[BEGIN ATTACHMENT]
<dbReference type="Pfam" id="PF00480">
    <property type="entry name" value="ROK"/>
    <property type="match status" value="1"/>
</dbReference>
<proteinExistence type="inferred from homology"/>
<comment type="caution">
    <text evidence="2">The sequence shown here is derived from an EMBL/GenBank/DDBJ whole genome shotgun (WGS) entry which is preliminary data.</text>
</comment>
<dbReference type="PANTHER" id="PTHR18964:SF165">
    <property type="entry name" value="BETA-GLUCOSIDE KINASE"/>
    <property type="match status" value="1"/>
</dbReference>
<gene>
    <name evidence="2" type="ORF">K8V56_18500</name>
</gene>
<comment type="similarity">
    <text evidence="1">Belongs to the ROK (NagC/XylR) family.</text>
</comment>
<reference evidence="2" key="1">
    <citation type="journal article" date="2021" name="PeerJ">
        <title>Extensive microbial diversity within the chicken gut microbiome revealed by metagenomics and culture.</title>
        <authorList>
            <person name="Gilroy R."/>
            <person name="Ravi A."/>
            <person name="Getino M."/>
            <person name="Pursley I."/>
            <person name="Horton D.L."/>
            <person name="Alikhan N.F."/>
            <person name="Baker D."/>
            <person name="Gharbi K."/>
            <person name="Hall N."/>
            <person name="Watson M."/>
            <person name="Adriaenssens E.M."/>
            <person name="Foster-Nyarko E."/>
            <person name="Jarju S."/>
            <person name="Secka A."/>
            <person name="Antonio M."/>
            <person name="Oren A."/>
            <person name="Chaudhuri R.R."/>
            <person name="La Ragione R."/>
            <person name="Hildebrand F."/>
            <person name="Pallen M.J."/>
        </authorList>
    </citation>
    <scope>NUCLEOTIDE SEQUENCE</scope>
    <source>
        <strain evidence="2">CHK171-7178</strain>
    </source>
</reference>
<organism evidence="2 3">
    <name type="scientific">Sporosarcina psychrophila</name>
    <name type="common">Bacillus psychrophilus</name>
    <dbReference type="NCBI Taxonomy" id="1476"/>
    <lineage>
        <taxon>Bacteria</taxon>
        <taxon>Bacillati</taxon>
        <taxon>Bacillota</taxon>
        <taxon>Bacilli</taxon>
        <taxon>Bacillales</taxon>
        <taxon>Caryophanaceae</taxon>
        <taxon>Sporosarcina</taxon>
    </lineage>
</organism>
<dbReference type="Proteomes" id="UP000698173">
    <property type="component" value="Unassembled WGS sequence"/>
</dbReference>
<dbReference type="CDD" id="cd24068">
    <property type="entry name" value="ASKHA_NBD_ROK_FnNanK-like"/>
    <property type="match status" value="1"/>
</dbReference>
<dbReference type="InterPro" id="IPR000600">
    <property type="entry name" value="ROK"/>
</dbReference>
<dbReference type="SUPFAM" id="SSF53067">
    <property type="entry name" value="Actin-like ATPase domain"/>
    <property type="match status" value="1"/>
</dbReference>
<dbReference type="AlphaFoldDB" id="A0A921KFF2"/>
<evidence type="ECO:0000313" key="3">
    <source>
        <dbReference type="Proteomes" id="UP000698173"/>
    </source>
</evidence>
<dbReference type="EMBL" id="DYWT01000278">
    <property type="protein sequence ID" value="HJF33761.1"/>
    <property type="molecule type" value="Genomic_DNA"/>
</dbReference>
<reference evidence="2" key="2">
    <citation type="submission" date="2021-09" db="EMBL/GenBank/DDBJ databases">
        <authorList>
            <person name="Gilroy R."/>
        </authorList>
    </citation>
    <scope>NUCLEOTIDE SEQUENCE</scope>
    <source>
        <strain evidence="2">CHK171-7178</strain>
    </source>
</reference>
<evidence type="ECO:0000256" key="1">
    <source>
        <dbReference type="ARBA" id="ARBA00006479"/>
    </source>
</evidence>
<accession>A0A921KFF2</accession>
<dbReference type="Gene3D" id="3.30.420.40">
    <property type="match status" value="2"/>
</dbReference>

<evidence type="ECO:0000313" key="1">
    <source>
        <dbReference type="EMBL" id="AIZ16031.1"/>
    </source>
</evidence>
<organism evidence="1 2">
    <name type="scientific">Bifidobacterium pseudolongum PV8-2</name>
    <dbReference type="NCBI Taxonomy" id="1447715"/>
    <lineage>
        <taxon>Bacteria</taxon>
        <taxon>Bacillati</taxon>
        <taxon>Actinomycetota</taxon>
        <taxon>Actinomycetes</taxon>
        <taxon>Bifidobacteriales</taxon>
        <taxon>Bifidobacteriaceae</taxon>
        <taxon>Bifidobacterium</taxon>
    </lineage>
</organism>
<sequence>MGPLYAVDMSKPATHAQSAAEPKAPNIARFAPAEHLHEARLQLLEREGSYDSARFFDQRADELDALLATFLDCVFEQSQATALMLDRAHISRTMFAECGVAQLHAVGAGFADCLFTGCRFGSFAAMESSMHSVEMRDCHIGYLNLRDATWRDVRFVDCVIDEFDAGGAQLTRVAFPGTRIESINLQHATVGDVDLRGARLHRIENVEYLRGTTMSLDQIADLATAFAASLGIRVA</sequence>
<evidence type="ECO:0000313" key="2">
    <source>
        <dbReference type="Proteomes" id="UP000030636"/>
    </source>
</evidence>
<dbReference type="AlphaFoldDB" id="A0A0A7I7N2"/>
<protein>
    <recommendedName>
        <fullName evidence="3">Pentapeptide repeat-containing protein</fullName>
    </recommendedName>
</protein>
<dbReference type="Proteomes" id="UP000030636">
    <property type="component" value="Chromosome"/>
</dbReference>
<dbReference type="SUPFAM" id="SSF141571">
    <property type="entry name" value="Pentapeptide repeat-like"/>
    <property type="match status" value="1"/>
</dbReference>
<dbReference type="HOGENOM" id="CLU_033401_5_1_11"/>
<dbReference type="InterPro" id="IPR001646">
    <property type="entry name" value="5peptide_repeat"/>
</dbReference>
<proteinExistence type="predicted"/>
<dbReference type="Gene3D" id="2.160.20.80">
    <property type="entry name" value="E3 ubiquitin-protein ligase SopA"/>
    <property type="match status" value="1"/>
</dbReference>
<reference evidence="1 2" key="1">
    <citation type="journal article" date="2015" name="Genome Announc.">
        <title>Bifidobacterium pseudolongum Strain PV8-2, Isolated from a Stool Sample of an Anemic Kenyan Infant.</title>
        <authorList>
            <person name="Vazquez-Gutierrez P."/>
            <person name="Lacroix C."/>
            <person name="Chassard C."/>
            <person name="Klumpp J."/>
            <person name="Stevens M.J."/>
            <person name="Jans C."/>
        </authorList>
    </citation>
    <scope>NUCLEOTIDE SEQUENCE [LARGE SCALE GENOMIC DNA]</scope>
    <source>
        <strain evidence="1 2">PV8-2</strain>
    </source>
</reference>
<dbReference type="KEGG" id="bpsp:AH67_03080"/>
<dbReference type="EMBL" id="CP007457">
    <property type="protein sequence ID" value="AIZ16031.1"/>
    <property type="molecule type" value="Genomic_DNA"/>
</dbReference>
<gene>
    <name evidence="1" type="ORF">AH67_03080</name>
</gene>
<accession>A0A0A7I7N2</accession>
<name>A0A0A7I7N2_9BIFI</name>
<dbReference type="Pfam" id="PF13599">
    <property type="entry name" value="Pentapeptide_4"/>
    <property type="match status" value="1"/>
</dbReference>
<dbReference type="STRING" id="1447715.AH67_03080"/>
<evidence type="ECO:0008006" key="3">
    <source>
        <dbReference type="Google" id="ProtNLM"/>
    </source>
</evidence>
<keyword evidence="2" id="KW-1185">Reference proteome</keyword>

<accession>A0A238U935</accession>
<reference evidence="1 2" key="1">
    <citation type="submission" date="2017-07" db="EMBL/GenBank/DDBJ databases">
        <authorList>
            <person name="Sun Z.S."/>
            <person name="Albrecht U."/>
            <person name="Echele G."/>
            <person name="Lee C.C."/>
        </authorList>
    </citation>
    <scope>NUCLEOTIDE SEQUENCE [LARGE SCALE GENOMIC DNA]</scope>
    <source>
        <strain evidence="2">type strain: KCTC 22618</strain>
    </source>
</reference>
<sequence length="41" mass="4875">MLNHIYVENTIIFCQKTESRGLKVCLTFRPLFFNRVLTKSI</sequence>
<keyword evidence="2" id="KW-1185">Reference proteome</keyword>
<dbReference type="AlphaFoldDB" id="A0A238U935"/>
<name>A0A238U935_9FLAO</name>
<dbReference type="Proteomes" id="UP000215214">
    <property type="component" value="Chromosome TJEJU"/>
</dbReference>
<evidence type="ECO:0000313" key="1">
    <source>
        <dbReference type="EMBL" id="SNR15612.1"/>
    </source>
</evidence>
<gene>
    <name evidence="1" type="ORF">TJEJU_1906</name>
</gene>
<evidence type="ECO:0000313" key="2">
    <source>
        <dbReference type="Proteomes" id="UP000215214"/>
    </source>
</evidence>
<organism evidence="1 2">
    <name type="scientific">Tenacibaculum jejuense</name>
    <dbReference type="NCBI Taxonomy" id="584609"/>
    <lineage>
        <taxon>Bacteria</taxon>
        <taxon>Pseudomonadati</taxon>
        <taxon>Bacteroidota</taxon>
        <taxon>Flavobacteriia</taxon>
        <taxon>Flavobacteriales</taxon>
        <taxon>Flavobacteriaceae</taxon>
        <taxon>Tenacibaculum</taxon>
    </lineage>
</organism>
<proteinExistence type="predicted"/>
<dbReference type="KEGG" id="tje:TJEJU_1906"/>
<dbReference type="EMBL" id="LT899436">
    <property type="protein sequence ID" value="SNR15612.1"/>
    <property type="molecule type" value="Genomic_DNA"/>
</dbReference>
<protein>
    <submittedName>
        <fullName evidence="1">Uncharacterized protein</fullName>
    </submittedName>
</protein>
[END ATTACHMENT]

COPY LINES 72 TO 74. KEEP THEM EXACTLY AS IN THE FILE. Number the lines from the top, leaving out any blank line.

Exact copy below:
    <property type="entry name" value="ROK"/>
</dbReference>
<dbReference type="SUPFAM" id="SSF53067">